With families spending more time at home because of the coronavirus pandemic, child advocates are warning parents that sleeping or napping with their infants can have fatal consequences.

Moira O’Neill, director of the Office of Child Advocate, said Friday that the current home confinement conditions could increase the risk for sleep-related infant deaths. The state Division of Children, Youth and Families has notified her office of two accidental infant deaths since February that appear related to unsafe sleep practices, she said.

That prompted the OCA to issue a statement Friday warning parents of the danger.

People may be sleeping more and drinking more because of the health crisis, O’Neill said, and those factors could increase the risk of unsafe sleep practices. Napping on the sofa or sharing a bed with an infant may be more common as families wait out the coronavirus crisis, she said.

It’s not clear whether the two recent infant deaths are related to risk factors from COVID-19, O’Neill said, but her office wanted to call attention to the issue as a precaution. She said other experts in the region also are reporting an increase in sleep-related infant deaths.

“Prevention is the key,” she said. “We don’t want any parent waking up to that tragedy. It’s horrible.”

O’Neill said the two leading causes of sleep-related infant deaths are soft bedding and bed-sharing. “What happens is sometimes people roll over on their kids,” she said. “Sometimes kids get stuck in between them … or get wrapped up in the blankets.”

“It’s great to have the baby in the room because then you’re aware of the baby, but in a separate sleeping environment so they don’t get wrapped up in anything.”

The highest risk is for infants under six months old, O’Neill said. “The science is really pretty clear that babies sleep safest when they have a firm surface without any stuff,” she said. “So when you see those pictures of bumpers and stuffed animals, all of those increase the risk for kids.”

According to a public health brief issued last May by the state Department of Health and Human Services, New Hampshire had 62 sleep-related infant deaths between 2011 and 2018.

Fifteen were classified as Sudden Infant Death Syndrome, 42 were from “undetermined” causes, and five were from asphyxiation. According to DHHS, 85% of sleep-related infant deaths were among infants found sleeping in a place other than a crib.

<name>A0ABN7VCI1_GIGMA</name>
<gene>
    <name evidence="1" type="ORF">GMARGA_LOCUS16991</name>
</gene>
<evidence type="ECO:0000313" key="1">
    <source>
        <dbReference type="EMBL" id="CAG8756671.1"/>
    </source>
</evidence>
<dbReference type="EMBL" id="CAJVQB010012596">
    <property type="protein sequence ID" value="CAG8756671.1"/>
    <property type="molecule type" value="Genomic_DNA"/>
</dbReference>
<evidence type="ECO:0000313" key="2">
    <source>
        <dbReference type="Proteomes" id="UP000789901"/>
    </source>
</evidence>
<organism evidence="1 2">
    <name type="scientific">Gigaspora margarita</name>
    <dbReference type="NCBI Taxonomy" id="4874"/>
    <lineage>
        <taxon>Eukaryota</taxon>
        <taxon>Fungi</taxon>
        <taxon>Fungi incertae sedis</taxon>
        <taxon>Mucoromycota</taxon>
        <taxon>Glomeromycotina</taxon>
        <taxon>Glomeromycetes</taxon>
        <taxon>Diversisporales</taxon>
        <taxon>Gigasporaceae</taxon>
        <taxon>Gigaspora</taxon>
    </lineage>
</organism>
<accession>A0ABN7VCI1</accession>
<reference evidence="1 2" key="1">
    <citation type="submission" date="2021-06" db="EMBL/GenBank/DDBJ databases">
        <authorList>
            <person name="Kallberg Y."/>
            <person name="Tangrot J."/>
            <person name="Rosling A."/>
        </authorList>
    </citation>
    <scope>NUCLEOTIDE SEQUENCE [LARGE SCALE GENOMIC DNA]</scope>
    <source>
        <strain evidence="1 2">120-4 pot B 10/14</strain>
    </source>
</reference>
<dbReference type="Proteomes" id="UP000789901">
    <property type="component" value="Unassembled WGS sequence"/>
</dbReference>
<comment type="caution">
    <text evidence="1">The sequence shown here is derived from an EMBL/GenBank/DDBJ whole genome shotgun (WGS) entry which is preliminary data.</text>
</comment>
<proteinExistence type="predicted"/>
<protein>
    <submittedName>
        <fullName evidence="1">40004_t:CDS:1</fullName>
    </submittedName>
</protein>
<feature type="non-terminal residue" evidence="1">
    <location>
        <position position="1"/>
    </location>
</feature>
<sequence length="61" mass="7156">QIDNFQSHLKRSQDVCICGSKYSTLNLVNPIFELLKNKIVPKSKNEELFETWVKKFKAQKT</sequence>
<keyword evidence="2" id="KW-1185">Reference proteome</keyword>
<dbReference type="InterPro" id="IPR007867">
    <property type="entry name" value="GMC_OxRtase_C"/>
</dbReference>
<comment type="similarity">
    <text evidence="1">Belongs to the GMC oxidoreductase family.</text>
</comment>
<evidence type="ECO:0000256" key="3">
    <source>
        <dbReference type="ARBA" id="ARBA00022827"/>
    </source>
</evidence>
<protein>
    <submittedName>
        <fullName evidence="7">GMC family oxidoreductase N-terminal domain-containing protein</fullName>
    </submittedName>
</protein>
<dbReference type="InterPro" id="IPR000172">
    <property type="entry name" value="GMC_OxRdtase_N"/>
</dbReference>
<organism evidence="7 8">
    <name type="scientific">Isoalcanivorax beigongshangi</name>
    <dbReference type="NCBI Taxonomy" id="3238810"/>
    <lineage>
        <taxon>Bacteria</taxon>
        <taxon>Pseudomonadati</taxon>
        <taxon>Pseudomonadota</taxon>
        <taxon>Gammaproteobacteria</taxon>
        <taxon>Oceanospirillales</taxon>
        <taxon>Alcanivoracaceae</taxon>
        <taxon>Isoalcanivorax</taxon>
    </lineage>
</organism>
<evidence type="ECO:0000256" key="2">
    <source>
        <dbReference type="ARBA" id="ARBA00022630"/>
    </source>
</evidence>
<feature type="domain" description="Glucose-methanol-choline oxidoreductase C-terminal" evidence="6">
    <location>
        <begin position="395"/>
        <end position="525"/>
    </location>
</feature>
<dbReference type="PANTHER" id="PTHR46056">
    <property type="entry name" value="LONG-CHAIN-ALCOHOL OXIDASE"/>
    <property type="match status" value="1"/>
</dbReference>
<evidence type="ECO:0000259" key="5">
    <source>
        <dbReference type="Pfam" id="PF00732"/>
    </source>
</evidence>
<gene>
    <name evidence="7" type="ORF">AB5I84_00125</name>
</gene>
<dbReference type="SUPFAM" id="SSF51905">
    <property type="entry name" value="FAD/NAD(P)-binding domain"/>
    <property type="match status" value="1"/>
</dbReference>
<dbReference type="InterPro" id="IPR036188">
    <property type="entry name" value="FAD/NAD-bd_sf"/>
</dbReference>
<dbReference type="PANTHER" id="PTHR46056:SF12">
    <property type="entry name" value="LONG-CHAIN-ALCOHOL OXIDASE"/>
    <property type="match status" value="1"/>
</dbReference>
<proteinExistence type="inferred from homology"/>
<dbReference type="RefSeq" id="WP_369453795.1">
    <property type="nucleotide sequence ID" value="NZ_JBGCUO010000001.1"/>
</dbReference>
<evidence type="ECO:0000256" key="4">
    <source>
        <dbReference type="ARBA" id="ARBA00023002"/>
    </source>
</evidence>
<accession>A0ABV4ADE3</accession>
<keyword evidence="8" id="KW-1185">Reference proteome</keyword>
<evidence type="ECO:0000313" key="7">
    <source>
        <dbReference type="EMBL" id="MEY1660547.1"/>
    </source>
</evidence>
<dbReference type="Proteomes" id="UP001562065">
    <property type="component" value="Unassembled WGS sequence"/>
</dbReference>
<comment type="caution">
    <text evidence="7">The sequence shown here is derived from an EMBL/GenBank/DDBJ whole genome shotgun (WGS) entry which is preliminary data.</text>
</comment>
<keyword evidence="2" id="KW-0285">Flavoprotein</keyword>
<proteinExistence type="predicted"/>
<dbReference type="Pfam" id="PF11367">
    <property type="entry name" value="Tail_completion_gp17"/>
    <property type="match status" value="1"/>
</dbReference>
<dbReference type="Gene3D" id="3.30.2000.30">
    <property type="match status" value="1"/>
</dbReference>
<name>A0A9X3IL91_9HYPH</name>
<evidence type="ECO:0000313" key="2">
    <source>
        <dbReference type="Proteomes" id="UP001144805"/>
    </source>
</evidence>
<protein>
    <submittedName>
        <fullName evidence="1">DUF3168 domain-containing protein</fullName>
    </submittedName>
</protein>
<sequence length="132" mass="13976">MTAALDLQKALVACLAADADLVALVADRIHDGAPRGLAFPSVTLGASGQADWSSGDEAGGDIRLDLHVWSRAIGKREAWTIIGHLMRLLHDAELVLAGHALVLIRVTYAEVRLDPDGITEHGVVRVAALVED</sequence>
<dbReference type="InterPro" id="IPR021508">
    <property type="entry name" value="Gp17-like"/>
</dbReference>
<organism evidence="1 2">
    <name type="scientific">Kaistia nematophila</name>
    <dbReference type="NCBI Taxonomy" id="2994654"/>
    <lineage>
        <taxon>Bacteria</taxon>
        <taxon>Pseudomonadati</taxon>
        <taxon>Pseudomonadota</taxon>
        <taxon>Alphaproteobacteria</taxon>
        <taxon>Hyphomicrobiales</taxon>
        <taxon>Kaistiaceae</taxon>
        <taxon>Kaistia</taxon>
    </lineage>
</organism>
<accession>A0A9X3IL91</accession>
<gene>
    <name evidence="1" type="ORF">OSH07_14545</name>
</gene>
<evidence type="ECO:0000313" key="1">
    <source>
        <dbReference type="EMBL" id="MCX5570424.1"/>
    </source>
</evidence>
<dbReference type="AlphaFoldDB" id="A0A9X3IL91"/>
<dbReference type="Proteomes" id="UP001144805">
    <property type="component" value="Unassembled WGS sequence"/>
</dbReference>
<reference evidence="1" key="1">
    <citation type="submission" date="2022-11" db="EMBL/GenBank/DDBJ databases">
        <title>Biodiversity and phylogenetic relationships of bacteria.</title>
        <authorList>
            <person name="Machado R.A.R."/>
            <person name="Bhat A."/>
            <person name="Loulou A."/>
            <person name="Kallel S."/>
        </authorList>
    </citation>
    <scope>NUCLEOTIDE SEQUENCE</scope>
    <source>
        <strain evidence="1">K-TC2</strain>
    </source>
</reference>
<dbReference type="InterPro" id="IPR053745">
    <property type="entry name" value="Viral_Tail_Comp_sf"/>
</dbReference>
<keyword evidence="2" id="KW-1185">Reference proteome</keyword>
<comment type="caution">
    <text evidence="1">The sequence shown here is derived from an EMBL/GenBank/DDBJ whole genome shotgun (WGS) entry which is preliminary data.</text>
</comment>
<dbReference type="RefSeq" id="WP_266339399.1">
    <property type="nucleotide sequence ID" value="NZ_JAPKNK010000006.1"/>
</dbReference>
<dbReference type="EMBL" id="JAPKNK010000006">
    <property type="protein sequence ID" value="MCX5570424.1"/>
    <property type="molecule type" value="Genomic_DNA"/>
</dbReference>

In 84% of cases, there was soft or loose bedding in the sleep area, and 58% involved sharing a sleep surface with an adult (bed, chair or couch). Only 48% of the infants who died had been placed on their backs to sleep, the position child health experts recommend.

“It is critically important that family members and caregivers continue to stay aware of and implement safe sleep practices, particularly now as many New Hampshire families are staying home and spending more time with their infants,” Lisa Morris, director of DHHS’s Division of Public Health Services (DPHS), said Friday.

DPHS’ Sudden Unexplained Infant Death (SUID) Program offers resources to expectant or new parents about how to reduce the risks from unsafe sleep settings. The program also works with the New Hampshire Office of Chief Medical Examiner to support families who have suffered the loss of an infant unexpectedly.

O’Neill said she is concerned by reports that many people have increased their alcohol use as they’re staying home during the public health crisis. It’s almost like vacation behavior, she said.

“When you’re not going to work consistently, you do different things,” she said. “You eat stuff you shouldn’t eat, and you drink more, and that’s happening now.”

But she warned, “If you’re caring for an infant, it really could be a problem.”

For more information on safe sleeping practices, visit: www.dhhs.nh.gov/dphs/cdcs/covid19/covid-19-safe-sleep.pdf.

Families who have suffered the loss of an infant suddenly and unexpectedly can find help at: www.dhhs.nh.gov/dphs/bchs/mch/sids.htm.

Parents looking for help with coping strategies, emotional distress, and other challenges during COVID-19 can contact the DHHS/Waypoint Family Support Warm Line at 1-800-640-6486.

Saturday, April 17, 2021